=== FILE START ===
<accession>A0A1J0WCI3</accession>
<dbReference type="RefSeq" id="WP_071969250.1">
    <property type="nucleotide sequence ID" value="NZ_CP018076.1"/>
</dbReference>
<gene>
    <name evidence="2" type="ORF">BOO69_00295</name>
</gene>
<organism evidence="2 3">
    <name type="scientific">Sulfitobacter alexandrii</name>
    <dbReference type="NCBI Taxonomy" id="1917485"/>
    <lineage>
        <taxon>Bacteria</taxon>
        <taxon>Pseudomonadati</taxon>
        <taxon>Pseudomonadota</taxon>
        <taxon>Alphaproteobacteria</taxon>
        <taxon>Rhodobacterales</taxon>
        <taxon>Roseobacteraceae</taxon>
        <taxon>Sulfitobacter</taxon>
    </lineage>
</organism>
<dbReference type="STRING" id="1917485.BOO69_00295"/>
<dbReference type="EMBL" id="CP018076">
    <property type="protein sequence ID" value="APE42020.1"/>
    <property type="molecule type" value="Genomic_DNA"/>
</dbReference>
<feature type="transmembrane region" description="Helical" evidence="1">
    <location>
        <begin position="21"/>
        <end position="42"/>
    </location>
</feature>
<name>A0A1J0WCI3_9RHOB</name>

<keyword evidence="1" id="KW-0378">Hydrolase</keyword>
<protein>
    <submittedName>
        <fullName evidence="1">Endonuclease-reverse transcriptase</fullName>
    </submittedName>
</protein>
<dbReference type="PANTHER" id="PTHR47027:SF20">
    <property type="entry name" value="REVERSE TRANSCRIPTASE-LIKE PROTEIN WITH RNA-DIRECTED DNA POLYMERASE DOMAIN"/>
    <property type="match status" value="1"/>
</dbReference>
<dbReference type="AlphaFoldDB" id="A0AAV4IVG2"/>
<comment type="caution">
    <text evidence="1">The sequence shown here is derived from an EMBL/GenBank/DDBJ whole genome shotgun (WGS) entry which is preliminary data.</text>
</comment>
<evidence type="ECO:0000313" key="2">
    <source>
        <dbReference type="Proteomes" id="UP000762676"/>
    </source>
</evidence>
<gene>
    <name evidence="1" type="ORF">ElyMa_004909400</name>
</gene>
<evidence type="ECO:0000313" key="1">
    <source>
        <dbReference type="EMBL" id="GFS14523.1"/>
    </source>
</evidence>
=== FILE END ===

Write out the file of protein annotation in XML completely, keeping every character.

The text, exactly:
<accession>A0A1J0WCI3</accession>
<dbReference type="RefSeq" id="WP_071969250.1">
    <property type="nucleotide sequence ID" value="NZ_CP018076.1"/>
</dbReference>
<gene>
    <name evidence="2" type="ORF">BOO69_00295</name>
</gene>
<organism evidence="2 3">
    <name type="scientific">Sulfitobacter alexandrii</name>
    <dbReference type="NCBI Taxonomy" id="1917485"/>
    <lineage>
        <taxon>Bacteria</taxon>
        <taxon>Pseudomonadati</taxon>
        <taxon>Pseudomonadota</taxon>
        <taxon>Alphaproteobacteria</taxon>
        <taxon>Rhodobacterales</taxon>
        <taxon>Roseobacteraceae</taxon>
        <taxon>Sulfitobacter</taxon>
    </lineage>
</organism>
<dbReference type="STRING" id="1917485.BOO69_00295"/>
<dbReference type="EMBL" id="CP018076">
    <property type="protein sequence ID" value="APE42020.1"/>
    <property type="molecule type" value="Genomic_DNA"/>
</dbReference>
<feature type="transmembrane region" description="Helical" evidence="1">
    <location>
        <begin position="21"/>
        <end position="42"/>
    </location>
</feature>
<name>A0A1J0WCI3_9RHOB</name>

<keyword evidence="1" id="KW-0378">Hydrolase</keyword>
<protein>
    <submittedName>
        <fullName evidence="1">Endonuclease-reverse transcriptase</fullName>
    </submittedName>
</protein>
<dbReference type="PANTHER" id="PTHR47027:SF20">
    <property type="entry name" value="REVERSE TRANSCRIPTASE-LIKE PROTEIN WITH RNA-DIRECTED DNA POLYMERASE DOMAIN"/>
    <property type="match status" value="1"/>
</dbReference>
<dbReference type="AlphaFoldDB" id="A0AAV4IVG2"/>
<comment type="caution">
    <text evidence="1">The sequence shown here is derived from an EMBL/GenBank/DDBJ whole genome shotgun (WGS) entry which is preliminary data.</text>
</comment>
<evidence type="ECO:0000313" key="2">
    <source>
        <dbReference type="Proteomes" id="UP000762676"/>
    </source>
</evidence>
<gene>
    <name evidence="1" type="ORF">ElyMa_004909400</name>
</gene>
<evidence type="ECO:0000313" key="1">
    <source>
        <dbReference type="EMBL" id="GFS14523.1"/>
    </source>
</evidence>